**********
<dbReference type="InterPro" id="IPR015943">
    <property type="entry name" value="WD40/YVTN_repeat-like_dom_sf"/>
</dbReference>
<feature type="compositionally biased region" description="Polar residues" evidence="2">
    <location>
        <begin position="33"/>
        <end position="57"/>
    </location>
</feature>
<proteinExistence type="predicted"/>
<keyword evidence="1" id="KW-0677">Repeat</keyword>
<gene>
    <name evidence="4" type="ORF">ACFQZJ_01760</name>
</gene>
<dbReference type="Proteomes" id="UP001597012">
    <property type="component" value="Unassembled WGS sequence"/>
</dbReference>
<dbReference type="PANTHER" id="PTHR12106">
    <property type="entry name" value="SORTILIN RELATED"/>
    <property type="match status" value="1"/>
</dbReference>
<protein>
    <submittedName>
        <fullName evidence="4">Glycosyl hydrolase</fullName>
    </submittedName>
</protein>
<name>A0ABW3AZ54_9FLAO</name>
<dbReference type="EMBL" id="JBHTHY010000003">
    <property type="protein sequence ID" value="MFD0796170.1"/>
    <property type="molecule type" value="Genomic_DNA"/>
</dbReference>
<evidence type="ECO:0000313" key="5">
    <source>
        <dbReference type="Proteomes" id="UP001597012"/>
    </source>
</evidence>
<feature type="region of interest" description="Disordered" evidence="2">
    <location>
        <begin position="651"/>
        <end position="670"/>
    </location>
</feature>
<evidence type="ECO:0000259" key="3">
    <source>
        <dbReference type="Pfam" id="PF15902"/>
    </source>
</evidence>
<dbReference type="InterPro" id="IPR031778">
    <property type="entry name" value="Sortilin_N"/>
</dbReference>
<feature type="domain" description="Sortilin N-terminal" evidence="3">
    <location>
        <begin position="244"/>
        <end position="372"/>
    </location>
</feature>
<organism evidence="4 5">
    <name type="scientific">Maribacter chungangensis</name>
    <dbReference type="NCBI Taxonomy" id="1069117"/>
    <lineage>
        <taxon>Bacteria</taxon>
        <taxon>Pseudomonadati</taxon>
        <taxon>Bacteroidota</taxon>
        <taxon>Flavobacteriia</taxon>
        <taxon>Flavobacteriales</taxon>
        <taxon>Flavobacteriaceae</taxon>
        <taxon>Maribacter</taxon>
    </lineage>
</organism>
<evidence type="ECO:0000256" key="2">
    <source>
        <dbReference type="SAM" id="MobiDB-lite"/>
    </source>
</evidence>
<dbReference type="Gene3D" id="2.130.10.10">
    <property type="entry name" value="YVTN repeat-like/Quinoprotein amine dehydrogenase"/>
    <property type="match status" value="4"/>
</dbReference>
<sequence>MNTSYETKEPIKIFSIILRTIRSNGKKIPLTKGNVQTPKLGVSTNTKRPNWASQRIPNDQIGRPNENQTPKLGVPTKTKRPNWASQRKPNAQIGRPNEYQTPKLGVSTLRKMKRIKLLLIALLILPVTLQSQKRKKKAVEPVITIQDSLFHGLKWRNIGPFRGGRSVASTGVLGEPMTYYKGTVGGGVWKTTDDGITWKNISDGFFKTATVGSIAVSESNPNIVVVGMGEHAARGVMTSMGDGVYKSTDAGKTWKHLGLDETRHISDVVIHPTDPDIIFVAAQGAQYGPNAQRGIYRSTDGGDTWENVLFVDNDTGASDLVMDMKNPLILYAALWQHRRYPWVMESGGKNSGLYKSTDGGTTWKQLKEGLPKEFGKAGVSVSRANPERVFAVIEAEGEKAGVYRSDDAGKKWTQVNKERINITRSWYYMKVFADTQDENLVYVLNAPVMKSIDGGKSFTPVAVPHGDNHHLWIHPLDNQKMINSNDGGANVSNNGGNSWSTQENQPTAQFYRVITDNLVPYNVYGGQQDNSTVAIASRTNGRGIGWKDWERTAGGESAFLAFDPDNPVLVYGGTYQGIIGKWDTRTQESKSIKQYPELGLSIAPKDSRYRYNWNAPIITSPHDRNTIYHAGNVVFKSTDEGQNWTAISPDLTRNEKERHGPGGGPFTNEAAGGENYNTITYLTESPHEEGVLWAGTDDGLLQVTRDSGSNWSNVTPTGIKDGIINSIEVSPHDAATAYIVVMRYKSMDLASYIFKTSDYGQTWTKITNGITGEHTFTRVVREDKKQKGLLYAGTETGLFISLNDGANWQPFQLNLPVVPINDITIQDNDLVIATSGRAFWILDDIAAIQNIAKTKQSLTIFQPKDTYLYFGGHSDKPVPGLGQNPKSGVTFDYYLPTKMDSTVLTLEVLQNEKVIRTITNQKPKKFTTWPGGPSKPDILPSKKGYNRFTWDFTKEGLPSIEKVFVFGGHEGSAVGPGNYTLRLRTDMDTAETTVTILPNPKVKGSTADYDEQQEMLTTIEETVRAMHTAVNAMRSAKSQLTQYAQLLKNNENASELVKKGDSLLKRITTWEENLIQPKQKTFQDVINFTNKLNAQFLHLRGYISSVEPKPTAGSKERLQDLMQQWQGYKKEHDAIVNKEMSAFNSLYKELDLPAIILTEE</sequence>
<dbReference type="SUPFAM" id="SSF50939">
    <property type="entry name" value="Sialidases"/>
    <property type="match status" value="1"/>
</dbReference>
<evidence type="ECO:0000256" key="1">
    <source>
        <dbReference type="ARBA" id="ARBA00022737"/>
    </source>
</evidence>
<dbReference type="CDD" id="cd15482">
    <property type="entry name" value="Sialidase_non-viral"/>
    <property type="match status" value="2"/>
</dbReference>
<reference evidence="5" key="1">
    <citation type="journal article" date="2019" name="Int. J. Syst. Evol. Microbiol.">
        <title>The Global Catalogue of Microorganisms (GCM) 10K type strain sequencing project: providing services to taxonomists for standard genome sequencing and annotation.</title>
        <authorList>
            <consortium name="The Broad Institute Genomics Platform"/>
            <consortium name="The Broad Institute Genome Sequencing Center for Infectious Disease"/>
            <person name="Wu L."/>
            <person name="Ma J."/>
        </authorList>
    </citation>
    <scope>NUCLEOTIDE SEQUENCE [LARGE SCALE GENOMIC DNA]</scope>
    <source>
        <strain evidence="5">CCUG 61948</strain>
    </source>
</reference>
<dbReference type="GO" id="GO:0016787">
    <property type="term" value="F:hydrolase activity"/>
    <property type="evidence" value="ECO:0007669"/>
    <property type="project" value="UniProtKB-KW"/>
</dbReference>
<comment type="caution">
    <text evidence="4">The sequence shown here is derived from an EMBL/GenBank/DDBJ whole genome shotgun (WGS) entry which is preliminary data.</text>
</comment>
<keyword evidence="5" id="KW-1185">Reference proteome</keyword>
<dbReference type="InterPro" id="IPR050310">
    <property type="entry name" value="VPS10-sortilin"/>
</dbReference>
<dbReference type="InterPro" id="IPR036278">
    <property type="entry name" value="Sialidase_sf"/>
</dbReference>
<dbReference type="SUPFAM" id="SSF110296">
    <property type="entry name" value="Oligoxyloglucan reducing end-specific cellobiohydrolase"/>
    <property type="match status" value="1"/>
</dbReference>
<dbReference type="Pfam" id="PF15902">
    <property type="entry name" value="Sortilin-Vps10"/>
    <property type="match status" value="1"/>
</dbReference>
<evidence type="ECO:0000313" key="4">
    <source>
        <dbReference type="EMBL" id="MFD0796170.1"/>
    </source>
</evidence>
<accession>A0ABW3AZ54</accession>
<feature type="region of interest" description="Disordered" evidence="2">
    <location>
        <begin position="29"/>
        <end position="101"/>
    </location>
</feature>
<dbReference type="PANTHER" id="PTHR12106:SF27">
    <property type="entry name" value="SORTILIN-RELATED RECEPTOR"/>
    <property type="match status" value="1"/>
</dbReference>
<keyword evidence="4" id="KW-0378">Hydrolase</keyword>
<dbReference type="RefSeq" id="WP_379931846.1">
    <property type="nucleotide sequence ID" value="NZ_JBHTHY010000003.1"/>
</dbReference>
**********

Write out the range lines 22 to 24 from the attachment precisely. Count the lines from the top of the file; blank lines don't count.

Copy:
<protein>
    <submittedName>
        <fullName evidence="4">Glycosyl hydrolase</fullName>